Jean Baptiste Bolduc at Fort Albert

Fort Victoria

Fort Victoria in 1846, painted by Henry James Warre, Courtesy American Antiquarian Society.

In 1843, the missionary Jean Baptiste Zacharie Bolduc arrived at the new location of Fort Albert with Chief Factor James Douglas. His story gives us an interesting look at the building of the new Hudson’s Bay Company post on southern Vancouver’s Island.

Jean Baptiste Bolduc was from Quebec, and a part of the Quebec Mission to the Pacific Northwest. Bolduc’s story begins with the group’s arrival at Fort Nisqually, on Puget Sound, where they would board the steamship, Beaver, for their journey north. Most of the information for this post comes from the book, Mission of the Columbia, Jean Baptiste Zacharie Bolduc, edited and translated by Edward J. Kowrach, and published by Ye Galleon Press, Fairfield, WA, in 1979. I begin this blogpost at Fort Nisqually, on Puget Sound:

Fort Nesqually [sic] is situated near the sea at the lower end of Puget Sound. This port is large and can hold several hundred ships at a time. Up to the present it has not been frequented but by ships of the Honorable Company which arrived from time to time, and by some American warships.

By American warships, Jean Baptiste Bolduc is referring to the ships of the United States Exploring Expedition under Lieutenant Charles Wilkes, who arrived at Fort Nisqually in May 1841, and spent some time surveying Puget Sound and the Columbia River. This story is told in the book by Nathaniel Philbrick, titled Sea of Glory: America’s Voyage of Discovery, the U.S. Exploring Expedition 1838-1842. Interestingly, at the time the Expedition ships visited Fort Nisqually, my great-grandfather, A.C. Anderson, was in charge of the post. 

The Steamship Beaver has awaited for us for a long time, but because there were some preparations to make we postponed our departure till the 13th. The aim of the Company for this voyage was to build a fort on the southern extremity of the large Island of Vancouver, and to visit other establishments on the coast, up to the Russian Fort of Sitka. The Governor, Mr. [Chief Factor John] McLoughlin [of Fort Vancouver], and Mr. Douglas, the commander of the expedition, invited me to continue my voyage even as far as Sitka, and I decided to accept this generous offer, but circumstances, as we will later see, caused me to act differently…

Finally, on the 14th [March 1843], early in the morning, we went on board the Beaver. This steamboat was a little short of the style of the elegant Queen. It is of an older design and it sails no faster than five miles an hour. The entire journey was made almost due north. Puget Sound reminds one more of a river than anything else. The numerous islands, for the most part uninhabited, are covered with forests. The incoming and the outgoing tides reach a height of ten feet in the highest seas. the mass of waters surging between the islands is the cause of currents almost insurmountable even for a steamboat.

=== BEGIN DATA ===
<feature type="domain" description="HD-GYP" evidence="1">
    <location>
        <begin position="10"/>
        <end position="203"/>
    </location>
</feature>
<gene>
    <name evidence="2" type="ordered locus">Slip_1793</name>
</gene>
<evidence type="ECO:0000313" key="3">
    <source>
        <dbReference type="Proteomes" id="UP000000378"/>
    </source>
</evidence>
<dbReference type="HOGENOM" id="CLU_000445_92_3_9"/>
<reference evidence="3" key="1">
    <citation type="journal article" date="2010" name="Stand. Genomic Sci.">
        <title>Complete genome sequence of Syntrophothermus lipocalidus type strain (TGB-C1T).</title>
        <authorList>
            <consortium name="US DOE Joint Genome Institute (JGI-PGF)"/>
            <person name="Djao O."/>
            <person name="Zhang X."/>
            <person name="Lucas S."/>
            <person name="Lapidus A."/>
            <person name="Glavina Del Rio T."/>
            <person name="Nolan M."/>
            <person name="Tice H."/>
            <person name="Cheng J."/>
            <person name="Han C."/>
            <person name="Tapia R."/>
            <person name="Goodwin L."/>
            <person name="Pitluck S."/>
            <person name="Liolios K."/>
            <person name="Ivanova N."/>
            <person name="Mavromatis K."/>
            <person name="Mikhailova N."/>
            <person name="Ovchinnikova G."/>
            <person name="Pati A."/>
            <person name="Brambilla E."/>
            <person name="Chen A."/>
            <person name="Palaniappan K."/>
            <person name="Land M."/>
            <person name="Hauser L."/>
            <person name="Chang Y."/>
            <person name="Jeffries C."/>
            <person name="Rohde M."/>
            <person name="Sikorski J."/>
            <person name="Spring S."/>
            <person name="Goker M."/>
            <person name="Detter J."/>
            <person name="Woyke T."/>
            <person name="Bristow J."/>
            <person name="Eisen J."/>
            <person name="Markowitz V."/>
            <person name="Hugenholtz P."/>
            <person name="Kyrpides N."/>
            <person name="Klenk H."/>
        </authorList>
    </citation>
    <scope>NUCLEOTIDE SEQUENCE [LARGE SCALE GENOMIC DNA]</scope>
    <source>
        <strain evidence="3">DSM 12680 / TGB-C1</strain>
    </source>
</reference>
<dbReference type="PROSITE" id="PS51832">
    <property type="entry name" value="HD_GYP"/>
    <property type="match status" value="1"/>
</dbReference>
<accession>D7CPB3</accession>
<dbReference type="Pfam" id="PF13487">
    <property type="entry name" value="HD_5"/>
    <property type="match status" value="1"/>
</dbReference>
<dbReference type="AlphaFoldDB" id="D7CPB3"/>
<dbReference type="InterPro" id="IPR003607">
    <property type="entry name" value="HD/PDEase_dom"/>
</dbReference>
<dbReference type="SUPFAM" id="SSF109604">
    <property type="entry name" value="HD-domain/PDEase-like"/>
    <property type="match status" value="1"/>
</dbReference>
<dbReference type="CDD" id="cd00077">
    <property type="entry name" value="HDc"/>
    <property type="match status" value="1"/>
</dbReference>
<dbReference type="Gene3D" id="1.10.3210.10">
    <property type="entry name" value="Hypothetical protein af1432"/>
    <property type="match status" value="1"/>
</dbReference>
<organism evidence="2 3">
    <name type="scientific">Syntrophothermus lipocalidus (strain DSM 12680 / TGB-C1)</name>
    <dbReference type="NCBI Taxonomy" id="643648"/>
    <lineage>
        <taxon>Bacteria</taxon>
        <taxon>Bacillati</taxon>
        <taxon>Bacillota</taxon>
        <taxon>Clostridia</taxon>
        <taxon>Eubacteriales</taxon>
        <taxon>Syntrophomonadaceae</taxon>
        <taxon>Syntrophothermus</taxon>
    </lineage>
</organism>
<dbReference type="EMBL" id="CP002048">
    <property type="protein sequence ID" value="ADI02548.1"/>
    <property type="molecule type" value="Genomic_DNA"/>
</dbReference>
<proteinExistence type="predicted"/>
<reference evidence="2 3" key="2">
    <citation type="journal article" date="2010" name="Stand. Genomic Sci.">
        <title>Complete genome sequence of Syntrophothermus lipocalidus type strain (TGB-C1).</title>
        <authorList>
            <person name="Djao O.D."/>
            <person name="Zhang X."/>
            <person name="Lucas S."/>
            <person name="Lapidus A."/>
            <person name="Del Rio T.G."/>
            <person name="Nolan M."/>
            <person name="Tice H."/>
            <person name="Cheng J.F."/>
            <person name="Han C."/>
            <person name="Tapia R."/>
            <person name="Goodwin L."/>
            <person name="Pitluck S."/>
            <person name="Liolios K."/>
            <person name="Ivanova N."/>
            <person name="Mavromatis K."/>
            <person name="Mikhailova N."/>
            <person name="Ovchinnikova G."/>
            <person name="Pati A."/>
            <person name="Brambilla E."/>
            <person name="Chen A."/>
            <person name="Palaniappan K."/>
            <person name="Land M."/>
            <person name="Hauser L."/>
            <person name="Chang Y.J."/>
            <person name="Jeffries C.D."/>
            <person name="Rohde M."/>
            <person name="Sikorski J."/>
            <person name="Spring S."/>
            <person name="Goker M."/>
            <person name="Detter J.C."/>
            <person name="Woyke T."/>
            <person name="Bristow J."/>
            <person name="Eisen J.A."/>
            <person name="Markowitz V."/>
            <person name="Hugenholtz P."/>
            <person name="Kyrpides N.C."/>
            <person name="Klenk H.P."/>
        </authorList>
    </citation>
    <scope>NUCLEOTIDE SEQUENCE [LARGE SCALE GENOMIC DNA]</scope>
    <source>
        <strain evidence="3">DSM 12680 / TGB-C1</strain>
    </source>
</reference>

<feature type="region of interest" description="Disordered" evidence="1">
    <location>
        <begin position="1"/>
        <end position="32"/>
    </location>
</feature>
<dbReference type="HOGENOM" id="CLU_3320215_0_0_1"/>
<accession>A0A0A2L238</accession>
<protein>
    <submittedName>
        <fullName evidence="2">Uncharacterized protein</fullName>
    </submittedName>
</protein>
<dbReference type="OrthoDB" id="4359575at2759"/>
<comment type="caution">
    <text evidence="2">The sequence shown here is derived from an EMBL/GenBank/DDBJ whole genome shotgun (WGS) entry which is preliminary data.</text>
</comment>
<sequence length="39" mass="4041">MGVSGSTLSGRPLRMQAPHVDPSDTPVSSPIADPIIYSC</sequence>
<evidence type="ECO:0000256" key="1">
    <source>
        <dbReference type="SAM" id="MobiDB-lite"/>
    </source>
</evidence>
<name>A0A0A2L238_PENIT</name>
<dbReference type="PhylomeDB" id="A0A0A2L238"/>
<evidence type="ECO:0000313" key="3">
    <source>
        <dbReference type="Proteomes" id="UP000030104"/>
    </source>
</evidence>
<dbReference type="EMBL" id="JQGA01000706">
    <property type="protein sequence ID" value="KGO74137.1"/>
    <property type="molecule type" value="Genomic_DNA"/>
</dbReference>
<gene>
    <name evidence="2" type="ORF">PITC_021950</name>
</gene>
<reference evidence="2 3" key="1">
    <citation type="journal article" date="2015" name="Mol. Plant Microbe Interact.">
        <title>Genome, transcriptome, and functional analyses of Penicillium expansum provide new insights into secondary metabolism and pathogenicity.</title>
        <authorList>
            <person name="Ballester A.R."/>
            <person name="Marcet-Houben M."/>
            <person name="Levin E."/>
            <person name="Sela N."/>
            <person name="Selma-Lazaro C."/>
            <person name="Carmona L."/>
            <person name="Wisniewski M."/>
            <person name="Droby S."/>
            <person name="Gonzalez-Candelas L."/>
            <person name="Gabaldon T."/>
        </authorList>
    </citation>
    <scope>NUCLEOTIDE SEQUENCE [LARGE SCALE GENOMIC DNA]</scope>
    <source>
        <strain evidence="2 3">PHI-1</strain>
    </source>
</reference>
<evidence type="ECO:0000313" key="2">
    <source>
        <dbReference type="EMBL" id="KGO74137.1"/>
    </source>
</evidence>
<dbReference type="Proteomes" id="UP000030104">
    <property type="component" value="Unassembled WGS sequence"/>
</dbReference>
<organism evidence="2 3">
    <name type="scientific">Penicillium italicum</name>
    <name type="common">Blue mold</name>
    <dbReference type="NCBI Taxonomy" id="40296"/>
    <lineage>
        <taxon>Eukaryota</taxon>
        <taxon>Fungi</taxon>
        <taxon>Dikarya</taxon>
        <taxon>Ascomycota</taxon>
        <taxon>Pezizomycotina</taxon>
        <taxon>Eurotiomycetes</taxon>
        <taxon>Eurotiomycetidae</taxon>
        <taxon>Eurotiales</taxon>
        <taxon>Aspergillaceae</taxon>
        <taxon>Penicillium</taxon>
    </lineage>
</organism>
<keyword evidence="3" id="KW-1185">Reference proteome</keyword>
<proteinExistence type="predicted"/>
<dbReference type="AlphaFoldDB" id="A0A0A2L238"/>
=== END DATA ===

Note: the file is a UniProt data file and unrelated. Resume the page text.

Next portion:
That evening we anchored close to a point of Whidbey Island called Point Perdix. Rarely do ships travel during the night in these straits because one frequently encounters pieces of drift wood. At sunrise we had the pleasure of catching with hook and line several beautiful fish which resemble in form and taste the Canadian cod. this bay is richly stocked with fish…

All this information given to us by Jean Baptiste Bolduc was left out of James Douglas’s journal of the voyage, which you will find here:  You can see that when you write a history of any sort, you need to search for more than one source for the story. I am a little obsessive about getting all the sources I can, which probably means it takes me longer to write the story. But I hope its a better story in the end. Let us continue with Jean Baptiste Bolduc’s journal:

Early in the morning of the 14th we weighed anchor and directed our route towards the mainland, which is at the end of the Strait of Juan de Fuca, to learn if the Indians had seen a small Company boat pass which had aboard provisions and tools destined for workers who would build the new fort. When only about a mile from land the steamboat dropped anchor and two launches were put into the water. [This is “Dungeness,” confusingly mentioned in James Douglas’s journal, in a way that seems to confuse it with Camosun Inlet where Fort “Albert” will soon be built.] A little fort built on posts was found nearly belonging to a small camp of the great nation of the Klalams. On seeing us several of the men left their lodges and came to shake hands. All had their faces painted red and soon one said “they feared some trouble.”

It is likely that the trouble these First Nations men feared was caused by their sighting of the Great Comet of 1843, mentioned in the above post — and why not? The Klallams certainly would not have an easy explanation for such a sighting. Jean Baptiste Bolduc’s story continues, below: